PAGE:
C, D, K Rations (1942); MRE (1978)
James A. Landau
JJJRLandau at AOL.COM
Fri Feb 7 14:33:34 UTC 2003
The US Army had "A rations" and "B rations" as well as "C rations", but the
first two terms don't get used often. I can't remember whether it was "A" or
"B" that is a hot meal cooked in a mess hall. "C ration" is used quite often
because it is something specific that has no short synonym, whereas you can
always say "mess hall" and people will know you mean a hot meal.
If I remember correctly what my father told me, there is no "D ration".
Instead there is a "D bar", a sort of glorified chocolate bar (non-melting)
which was intended for emergency use only.
A cartoon by Dick Wingert in Stars and Stripes (unfortunately no date is
given) shows a soldier whose helmet is lettered "COOKIE" handing out
K-rations (so identified on the box) to a line of unappreciative soldiers and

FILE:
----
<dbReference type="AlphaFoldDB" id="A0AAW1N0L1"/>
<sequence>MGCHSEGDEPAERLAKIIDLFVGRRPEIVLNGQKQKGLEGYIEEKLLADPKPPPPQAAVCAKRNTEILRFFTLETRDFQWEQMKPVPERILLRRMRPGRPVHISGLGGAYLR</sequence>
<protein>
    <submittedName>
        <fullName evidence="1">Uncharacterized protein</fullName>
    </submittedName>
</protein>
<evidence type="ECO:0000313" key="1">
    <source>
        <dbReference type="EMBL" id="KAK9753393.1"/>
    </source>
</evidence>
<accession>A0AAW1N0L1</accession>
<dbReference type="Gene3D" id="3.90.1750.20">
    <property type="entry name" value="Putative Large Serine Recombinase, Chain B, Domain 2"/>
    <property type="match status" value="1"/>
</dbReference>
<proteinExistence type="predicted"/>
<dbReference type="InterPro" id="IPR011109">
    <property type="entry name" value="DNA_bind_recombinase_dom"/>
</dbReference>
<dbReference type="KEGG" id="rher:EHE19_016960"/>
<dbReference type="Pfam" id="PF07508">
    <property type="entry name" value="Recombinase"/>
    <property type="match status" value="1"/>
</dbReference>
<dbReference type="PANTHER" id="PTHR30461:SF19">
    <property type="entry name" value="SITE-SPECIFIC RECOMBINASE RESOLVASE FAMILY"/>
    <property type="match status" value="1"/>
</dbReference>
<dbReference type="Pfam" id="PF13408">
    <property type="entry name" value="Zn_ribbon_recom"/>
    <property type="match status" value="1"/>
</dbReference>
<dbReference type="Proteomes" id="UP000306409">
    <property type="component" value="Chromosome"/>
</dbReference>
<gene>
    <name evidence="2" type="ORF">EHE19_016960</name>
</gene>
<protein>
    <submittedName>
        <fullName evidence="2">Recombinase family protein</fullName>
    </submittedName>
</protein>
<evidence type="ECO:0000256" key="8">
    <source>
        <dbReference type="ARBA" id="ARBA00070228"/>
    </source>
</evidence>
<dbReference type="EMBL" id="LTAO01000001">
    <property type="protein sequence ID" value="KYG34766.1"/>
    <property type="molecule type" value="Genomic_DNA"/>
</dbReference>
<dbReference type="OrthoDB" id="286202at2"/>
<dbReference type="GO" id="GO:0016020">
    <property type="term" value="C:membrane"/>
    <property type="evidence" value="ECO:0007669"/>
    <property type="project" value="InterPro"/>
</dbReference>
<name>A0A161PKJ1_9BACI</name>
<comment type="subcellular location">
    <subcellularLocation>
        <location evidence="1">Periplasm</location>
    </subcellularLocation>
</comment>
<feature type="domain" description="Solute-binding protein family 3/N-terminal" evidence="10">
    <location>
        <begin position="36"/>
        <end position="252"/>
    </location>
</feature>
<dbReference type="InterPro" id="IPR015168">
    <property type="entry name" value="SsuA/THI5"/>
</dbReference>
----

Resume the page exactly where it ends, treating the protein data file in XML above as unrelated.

saying, "No fuss, no bother, no dishpan hands"
Of course the MRE ("Meals Refused by Everyone") antedates the Gulf War, It
is just that until the Gulf War the media never bothered to follow soldiers
into the field so as to report on what they ate.
In a message dated 02/07/2003 1:23:07 AM Eastern Standard Time,
Bapopik at AOL.COM and his friend Ed write:
> (If they're going to Iraq, our troops deserve better than SPAM--ed.)
As for SPAM, if the US uses that high-power microwave device mentioned here
recently to destroy Iraqi qomputers, our troops won't have to worry about
receiving enemy SPAM.
- Jim Landau
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